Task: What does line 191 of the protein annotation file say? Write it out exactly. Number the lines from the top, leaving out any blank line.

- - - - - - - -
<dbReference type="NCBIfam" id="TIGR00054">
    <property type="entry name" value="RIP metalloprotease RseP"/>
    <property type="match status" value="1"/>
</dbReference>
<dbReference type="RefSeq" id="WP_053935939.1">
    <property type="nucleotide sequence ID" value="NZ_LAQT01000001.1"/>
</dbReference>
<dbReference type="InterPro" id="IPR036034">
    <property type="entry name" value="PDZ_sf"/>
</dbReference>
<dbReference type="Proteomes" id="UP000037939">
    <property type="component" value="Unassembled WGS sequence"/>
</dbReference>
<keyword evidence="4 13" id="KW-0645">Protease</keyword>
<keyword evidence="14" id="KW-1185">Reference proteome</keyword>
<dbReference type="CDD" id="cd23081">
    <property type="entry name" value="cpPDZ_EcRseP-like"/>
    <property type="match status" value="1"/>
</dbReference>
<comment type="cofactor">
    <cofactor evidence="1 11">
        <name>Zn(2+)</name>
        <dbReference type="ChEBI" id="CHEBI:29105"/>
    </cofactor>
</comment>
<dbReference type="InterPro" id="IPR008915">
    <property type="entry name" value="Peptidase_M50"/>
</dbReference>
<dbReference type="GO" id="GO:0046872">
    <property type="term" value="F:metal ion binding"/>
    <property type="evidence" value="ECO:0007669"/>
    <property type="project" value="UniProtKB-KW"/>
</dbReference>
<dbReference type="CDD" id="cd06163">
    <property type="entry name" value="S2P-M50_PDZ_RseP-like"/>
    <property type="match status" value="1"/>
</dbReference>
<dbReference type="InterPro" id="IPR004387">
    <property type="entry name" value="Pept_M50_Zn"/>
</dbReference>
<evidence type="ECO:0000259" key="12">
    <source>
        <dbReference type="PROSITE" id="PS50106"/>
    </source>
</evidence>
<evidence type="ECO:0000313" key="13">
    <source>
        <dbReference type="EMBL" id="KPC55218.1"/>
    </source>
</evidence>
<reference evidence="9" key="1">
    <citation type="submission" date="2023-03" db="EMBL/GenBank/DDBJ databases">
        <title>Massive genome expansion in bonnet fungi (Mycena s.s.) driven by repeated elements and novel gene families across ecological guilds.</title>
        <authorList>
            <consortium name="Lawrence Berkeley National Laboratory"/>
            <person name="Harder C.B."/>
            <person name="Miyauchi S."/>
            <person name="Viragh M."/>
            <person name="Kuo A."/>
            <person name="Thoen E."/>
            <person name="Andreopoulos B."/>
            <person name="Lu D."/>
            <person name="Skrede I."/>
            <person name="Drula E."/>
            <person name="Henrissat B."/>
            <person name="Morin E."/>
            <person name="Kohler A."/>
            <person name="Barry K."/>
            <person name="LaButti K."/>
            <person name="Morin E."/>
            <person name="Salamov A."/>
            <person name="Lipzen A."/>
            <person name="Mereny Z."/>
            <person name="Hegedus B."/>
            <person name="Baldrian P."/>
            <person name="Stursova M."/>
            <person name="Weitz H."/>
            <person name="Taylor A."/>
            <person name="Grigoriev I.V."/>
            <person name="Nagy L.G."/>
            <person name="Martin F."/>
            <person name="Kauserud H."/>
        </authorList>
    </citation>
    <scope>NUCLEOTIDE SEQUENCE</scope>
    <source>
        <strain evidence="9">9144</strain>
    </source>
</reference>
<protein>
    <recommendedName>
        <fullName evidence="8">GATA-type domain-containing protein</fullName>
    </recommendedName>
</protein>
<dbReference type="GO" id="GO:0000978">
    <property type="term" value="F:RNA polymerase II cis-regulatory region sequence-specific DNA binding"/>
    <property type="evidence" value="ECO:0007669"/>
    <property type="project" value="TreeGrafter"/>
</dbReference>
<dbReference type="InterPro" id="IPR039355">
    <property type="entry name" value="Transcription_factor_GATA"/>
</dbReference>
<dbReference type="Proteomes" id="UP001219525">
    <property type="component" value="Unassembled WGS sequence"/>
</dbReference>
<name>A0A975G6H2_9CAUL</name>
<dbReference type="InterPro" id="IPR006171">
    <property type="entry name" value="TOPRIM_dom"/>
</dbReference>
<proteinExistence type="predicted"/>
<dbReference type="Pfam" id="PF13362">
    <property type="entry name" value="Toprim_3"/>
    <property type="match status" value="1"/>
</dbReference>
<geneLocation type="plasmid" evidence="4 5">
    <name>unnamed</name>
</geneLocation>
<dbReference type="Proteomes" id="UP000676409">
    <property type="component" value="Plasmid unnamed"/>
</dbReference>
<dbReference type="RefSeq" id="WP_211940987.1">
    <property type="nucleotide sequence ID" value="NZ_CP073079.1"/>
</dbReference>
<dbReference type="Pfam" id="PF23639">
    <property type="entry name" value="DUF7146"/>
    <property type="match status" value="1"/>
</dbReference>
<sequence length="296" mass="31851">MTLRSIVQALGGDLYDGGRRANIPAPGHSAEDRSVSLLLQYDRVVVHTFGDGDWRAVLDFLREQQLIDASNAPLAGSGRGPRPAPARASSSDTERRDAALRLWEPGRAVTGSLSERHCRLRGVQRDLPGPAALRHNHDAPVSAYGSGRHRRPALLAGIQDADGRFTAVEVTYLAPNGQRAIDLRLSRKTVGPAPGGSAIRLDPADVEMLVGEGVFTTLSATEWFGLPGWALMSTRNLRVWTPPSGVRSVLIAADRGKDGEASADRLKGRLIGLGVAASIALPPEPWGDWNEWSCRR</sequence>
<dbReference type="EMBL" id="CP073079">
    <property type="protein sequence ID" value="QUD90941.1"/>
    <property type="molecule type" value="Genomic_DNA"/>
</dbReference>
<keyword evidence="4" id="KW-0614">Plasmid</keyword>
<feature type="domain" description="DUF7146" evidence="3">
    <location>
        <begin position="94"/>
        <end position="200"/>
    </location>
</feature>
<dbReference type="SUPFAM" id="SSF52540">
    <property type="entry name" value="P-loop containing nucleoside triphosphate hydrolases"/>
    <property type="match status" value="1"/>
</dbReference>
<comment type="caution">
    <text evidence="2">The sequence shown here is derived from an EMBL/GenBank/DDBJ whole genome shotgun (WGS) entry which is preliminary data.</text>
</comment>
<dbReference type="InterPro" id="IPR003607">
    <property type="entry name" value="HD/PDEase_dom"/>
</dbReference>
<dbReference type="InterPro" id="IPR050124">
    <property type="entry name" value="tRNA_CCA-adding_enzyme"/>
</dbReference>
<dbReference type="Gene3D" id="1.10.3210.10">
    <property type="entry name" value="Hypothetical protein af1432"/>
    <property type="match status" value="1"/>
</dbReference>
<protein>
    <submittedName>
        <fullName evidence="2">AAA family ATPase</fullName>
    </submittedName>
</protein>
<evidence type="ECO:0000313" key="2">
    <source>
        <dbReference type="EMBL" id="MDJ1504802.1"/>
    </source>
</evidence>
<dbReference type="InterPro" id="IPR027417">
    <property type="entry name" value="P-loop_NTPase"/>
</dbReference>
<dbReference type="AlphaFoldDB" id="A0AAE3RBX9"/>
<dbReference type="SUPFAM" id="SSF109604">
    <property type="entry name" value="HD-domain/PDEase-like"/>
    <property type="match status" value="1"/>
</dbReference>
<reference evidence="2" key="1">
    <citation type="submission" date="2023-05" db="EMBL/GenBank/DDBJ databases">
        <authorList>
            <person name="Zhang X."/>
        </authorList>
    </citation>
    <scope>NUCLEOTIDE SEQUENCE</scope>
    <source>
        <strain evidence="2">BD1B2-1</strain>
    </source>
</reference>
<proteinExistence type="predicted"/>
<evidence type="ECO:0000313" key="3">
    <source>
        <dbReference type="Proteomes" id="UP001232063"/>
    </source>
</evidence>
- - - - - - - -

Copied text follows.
</evidence>